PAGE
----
The alarming trend found in 2019 NAPLAN results
FORGET the cliche of going back to basics when it comes to educating our children, it needs to go in the opposite direction for the future of Queensland students.
That is the opinion of Dr Stewart Riddle, a senior lecturer in the University of Southern Queensland's School of Education, in the wake of the release of preliminary 2019 NAPLAN results.
It showed Queensland posted lower scores for 2019 in 12 categories out of 20 compared with 2018.
Dr Riddle said it was hard to draw much from that comparison, as it was between two completely different sets of students, but there was another trend we should be concerned with.
The state's Year 9 students reading and writing scores were close to the worst in the country, with more than 22 per cent of Queensland's Year 9 students not meeting the national minimum standard for writing, and more than nine per cent for reading.
He said comparing Queensland's Year 9 cohort to its results when they took the test as Year 3 students in 2013 was the real red flag.
"There is a trend and this isn't a 2019 thing, it's persistent over the years," Dr Riddle said.
"There's a decline in the percentage of students who are at or above the minimum national standard from Year 3 to Year 9.
"This year in Queensland, 78 per cent of students who sat NAPLAN for writing were at or above the minimum national standard. Without making scary allegations the minimum standard is pretty low, it's not a Year 9 level of writing. It's not a high benchmark.
"Compare that to Year 3 this year in Queensland. About 96 per cent were at or above the minimum threshold. When you look back at data of this year's Year 9s when they were in Year 3... they were around the same around that 96 per cent mark.
"So there's a situation where kids when they first sit in Year 3 they're hitting (the national standard) but by the time they're in Year 9 there's a much bigger proportion who aren't."
He said the issue lay in students not being effectively taught how to write critically, creatively and persuasively.
"We often talk about getting back to basics in education," he said.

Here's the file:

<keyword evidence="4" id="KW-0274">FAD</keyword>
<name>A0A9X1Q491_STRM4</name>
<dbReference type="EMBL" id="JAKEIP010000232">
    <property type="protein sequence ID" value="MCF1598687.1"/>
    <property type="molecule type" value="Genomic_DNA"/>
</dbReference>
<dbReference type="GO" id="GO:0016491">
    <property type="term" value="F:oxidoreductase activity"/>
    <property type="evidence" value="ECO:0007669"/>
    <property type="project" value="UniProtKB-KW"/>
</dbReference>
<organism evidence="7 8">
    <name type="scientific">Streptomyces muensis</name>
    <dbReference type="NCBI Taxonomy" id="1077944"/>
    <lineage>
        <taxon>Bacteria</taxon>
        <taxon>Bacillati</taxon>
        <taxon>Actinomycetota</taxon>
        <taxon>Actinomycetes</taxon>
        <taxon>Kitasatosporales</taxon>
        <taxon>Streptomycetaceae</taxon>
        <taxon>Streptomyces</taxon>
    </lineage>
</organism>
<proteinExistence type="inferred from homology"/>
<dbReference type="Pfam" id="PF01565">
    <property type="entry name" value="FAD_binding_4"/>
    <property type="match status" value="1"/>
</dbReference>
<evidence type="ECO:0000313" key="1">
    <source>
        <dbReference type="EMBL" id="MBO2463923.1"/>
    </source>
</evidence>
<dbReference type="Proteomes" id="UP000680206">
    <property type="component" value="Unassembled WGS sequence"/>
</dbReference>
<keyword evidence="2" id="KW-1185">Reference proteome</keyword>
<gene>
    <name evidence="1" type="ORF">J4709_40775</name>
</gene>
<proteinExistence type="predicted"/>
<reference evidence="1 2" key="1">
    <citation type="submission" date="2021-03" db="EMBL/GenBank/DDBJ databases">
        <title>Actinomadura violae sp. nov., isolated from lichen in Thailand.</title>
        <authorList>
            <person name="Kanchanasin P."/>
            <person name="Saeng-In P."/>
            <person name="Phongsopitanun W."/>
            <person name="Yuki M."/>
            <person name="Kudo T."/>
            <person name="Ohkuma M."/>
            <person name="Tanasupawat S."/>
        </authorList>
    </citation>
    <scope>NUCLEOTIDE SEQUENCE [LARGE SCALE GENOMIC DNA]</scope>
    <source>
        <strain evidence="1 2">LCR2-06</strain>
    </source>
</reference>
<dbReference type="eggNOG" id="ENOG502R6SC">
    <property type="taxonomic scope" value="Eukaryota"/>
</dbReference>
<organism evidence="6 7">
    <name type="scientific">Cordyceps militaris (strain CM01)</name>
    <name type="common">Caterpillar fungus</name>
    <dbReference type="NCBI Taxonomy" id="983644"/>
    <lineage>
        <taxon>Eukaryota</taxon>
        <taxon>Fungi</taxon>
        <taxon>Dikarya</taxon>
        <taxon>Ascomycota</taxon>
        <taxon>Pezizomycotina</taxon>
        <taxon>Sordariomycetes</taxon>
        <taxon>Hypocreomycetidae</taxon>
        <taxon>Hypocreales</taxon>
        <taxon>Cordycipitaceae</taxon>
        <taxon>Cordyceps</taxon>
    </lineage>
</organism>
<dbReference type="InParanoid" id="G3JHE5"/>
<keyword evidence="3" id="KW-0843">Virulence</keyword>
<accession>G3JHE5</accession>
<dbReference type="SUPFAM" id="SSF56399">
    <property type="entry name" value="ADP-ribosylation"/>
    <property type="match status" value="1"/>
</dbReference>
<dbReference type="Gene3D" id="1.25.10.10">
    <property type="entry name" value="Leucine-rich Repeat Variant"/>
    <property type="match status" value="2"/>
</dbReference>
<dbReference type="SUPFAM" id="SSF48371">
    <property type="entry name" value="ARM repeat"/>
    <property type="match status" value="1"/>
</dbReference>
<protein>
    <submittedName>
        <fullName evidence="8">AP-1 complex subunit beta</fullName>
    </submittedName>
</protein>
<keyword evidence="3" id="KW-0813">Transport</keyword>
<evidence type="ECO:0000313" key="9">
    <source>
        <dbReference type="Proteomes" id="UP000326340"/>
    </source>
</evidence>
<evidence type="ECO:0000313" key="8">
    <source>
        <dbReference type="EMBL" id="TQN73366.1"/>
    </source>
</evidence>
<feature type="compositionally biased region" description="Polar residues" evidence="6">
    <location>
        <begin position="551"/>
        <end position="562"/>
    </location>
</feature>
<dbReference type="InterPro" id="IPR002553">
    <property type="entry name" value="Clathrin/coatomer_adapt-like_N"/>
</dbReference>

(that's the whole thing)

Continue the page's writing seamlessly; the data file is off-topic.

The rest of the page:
"I actually think if anything we need to do much more than just the basics... the issue is not one of basic grammar, it's one of sophistication of language.
"It's one of how do we support teenagers to be able to write and articulate themselves in ways that are critical and engaging. That goes beyond basics."
The standardised test, which began in 2008, has come under heavy criticism with Dr Riddle just one voice of many calling on it to be overhauled or scrapped.
More than 240,000 Queensland students sat for this year's NAPLAN tests, with about 70,000 taking it online, but technical issues forced thousands to resit the test.
"We have very little to show for the millions of dollars that has been pumped into it," he said.
Dr Riddle said the online numeracy test was different to the paper test, with kids who get initial their answers correct moved onto harder questions.
"If you get the easy ones wrong, it doesn't give you the harder ones," he said.
"It raises a bunch of questions how comparable the two are, given they are literally different tests.
"(The Australian Curriculum, Assessment and Reporting Authority) has to do this statistical foot work to be able to make a comparison. They assure us it's all legit. 37,000 had to resit the writing test because they'd seen the prompt and had to be given another one. A proportion had to do it again with a completely different topic."
Ipswich Girls' and Junior Grammar School principal Dr Peter Britton said standardised tests like NAPLAN should not be the sole measure of the quality of a student's education or the school they attend.
"NAPLAN has become a high-stake test due to the development of rank orders and associated commentary," he said.
"Consequently, just mentioning the word NAPLAN in some circles ignites disapproval, anxiety or tears due to the pressure it creates on systems, schools, teachers, and students.
"There are numerous media stories about students becoming ill before tests and parents withdrawing students from tests. Educators have continued to voice opinions about the limitations of standardised tests like NAPLAN when assessing quality of education. Nevertheless, the tests do have a part in education."